Accident made me who I am - Pascoe

By Steven Holloway

Paralympian Sophie Pascoe is greeted by sister Rebecca Richards at Auckland Airport yesterday. Photo / Brett Phibbs
Paralympian Sophie Pascoe is greeted by sister Rebecca Richards at Auckland Airport yesterday. Photo / Brett Phibbs

When Paralympian multiple gold medallist Sophie Pascoe was 2, her life changed in an instant.

While playing at the end of her long driveway in a rural area of Christchurch, she was run over by a ride-on lawnmower - driven by her dad.

She was rushed to hospital and five hours later had her left leg amputated below the knee, with severe scarring on the back of her right.

But 17 years on, New Zealand's most decorated Olympian reckons it was the best thing that ever happened to her.

"I never look back on what happened," Pascoe said. "My accident has made me who I am today."

Pascoe won three gold and three silver medals in London, adding to the three gold and one silver she won as a 15-year old in Beijing.

Her father, Gary, said the accident was something he did not like to talk about, but acknowledged that his daughter had gone on to reach new heights as a result.

"I'd rather just leave it in the past ... but other doors have opened and [she's] done very well at it."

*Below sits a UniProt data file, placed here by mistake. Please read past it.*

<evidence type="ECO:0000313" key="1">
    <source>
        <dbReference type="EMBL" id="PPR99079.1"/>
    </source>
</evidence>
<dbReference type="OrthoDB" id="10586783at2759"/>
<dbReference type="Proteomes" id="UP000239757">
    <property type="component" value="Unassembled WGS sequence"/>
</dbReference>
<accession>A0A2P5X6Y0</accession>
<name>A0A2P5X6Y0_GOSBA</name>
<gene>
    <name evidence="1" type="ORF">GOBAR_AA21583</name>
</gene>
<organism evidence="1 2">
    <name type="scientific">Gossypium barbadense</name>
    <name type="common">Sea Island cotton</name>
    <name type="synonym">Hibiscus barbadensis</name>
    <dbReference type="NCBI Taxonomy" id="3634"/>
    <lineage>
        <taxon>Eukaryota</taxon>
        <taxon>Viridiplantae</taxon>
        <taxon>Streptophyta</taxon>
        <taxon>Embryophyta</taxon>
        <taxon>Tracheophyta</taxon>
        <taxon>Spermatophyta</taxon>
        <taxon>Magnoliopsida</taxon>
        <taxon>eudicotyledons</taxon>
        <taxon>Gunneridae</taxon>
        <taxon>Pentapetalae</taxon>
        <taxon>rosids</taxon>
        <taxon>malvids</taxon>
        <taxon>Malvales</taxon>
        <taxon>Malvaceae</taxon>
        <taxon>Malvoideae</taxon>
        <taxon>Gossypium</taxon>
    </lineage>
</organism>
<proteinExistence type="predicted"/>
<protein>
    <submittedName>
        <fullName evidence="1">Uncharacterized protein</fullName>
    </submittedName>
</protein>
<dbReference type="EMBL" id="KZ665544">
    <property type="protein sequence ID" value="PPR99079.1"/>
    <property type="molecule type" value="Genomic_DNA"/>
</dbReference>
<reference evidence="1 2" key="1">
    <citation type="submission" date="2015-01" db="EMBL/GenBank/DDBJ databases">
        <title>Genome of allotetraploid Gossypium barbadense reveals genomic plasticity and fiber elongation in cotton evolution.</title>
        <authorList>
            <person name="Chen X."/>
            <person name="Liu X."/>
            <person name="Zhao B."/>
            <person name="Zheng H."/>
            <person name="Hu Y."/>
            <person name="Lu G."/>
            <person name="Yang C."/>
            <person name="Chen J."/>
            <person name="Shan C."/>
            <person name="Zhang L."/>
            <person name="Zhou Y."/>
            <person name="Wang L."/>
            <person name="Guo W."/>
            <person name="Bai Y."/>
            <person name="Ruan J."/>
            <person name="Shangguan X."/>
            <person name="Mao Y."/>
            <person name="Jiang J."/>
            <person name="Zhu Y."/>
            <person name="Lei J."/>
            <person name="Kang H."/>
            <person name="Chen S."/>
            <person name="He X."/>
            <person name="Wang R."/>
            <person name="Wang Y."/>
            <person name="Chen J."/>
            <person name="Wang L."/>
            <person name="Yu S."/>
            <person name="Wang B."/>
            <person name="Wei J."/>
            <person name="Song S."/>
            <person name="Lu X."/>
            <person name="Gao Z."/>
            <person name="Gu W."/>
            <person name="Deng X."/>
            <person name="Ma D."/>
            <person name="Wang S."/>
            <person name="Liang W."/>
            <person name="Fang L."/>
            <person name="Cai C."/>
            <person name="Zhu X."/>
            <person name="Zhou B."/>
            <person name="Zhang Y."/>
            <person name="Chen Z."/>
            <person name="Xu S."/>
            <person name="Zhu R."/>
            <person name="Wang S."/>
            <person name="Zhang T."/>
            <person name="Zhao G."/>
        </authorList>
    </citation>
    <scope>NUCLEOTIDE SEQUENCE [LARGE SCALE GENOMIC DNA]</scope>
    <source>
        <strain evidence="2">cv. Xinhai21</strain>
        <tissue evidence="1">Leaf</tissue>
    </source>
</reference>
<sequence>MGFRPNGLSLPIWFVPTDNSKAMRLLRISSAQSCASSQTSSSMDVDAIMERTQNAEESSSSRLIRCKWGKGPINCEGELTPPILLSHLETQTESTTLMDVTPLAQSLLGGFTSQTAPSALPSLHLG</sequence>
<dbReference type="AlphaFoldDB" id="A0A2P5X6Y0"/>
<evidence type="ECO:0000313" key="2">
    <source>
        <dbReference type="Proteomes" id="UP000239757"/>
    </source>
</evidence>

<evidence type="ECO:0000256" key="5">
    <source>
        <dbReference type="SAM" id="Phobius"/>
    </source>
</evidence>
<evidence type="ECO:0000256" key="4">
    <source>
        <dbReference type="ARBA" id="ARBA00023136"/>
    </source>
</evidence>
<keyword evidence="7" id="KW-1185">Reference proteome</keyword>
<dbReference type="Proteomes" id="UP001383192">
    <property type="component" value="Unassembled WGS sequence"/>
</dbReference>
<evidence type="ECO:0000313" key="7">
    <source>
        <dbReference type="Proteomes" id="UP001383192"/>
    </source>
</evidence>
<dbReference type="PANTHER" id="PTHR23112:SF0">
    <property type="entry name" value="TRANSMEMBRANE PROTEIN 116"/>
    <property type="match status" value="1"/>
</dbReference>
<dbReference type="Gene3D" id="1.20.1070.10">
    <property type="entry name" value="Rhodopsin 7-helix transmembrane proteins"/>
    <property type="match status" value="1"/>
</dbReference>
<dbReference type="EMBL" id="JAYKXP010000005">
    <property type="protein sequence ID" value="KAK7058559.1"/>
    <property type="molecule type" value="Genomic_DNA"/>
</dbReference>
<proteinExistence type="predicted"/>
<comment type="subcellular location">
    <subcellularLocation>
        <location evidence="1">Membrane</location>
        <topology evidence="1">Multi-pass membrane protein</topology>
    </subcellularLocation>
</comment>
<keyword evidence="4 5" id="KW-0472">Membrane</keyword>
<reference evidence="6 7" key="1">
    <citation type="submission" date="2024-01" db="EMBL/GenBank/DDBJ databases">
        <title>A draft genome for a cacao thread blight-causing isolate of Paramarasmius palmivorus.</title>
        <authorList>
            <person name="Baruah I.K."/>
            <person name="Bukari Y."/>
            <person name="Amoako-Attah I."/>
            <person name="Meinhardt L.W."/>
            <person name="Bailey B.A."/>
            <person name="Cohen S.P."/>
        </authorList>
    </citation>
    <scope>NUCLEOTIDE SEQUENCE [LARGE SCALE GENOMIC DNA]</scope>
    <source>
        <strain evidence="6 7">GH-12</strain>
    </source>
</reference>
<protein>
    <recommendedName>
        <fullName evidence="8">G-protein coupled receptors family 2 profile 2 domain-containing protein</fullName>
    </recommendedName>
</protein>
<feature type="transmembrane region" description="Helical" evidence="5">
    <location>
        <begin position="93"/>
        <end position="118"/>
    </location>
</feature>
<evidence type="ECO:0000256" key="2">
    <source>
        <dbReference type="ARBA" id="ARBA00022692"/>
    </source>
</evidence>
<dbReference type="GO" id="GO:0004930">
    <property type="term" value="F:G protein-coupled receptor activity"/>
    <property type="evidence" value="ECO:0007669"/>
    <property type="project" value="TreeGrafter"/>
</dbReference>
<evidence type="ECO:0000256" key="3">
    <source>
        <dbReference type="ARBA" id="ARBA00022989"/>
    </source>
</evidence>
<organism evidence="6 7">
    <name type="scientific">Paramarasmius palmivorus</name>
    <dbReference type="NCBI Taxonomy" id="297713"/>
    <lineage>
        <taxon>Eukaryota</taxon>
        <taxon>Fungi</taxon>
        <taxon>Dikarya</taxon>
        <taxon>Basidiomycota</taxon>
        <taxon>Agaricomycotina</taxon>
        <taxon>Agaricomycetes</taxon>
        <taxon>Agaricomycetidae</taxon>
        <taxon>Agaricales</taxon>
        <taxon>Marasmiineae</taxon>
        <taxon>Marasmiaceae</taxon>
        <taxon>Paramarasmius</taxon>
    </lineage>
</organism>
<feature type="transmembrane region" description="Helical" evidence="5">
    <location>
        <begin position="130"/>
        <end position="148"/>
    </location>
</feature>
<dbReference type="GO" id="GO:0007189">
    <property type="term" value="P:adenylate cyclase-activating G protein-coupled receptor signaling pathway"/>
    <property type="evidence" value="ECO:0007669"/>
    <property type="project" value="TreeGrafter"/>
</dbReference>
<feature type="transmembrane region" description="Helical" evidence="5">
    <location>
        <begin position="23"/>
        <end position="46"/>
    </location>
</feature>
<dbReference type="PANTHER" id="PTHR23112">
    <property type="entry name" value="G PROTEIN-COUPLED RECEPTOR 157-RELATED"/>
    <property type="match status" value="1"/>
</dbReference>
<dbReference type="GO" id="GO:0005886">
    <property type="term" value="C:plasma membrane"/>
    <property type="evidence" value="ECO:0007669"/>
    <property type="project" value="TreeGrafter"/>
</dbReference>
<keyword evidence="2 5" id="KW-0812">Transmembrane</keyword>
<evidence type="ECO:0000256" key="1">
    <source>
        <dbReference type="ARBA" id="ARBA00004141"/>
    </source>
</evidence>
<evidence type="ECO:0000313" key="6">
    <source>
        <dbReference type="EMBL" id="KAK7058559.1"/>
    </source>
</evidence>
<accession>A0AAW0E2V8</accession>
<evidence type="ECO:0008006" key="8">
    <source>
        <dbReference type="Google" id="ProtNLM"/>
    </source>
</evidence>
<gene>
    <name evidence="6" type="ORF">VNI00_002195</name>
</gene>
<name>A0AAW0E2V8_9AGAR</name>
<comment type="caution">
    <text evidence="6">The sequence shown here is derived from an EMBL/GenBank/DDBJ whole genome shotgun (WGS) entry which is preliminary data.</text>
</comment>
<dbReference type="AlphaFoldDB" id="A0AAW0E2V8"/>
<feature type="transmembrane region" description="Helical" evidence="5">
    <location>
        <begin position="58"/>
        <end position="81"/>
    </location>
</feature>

Mr Pascoe, wife Jo, Sophie's grandmother Yvonne Goodman and an aunt were all in London to watch their girl.

"It was great to be there and watch her achieve. I can't describe it - it's just amazing. We're more than proud," Mr Pascoe said last night.

Pascoe described her Olympic schedule as so hectic that she had little time with her parents.

"The only time I really got to see them was after winning a medal ... But I was able to appreciate it when I saw them watching me on the podium. That was a very special moment."

Pascoe started swimming when she was 7.

"I wasn't allowed to play any other sports, but swimming is such a soft sport so it's okay. As I got older I couldn't really try anything else at the risk of injuring my arm, because then I wouldn't be able to swim."

Since leaving school and turning professional she has averaged 26 hours a week in the pool - two hours in the morning and two at night.

"Swimming is a fulltime job for me, I don't have time to have a job on the outside of what I already do - but I love what I do, and it's a great lifestyle."

She is looking forward to a bit of a break, before going back to training.

"I haven't finished in the water yet. You'll be seeing me in another four years."

- nzherald.co.nz

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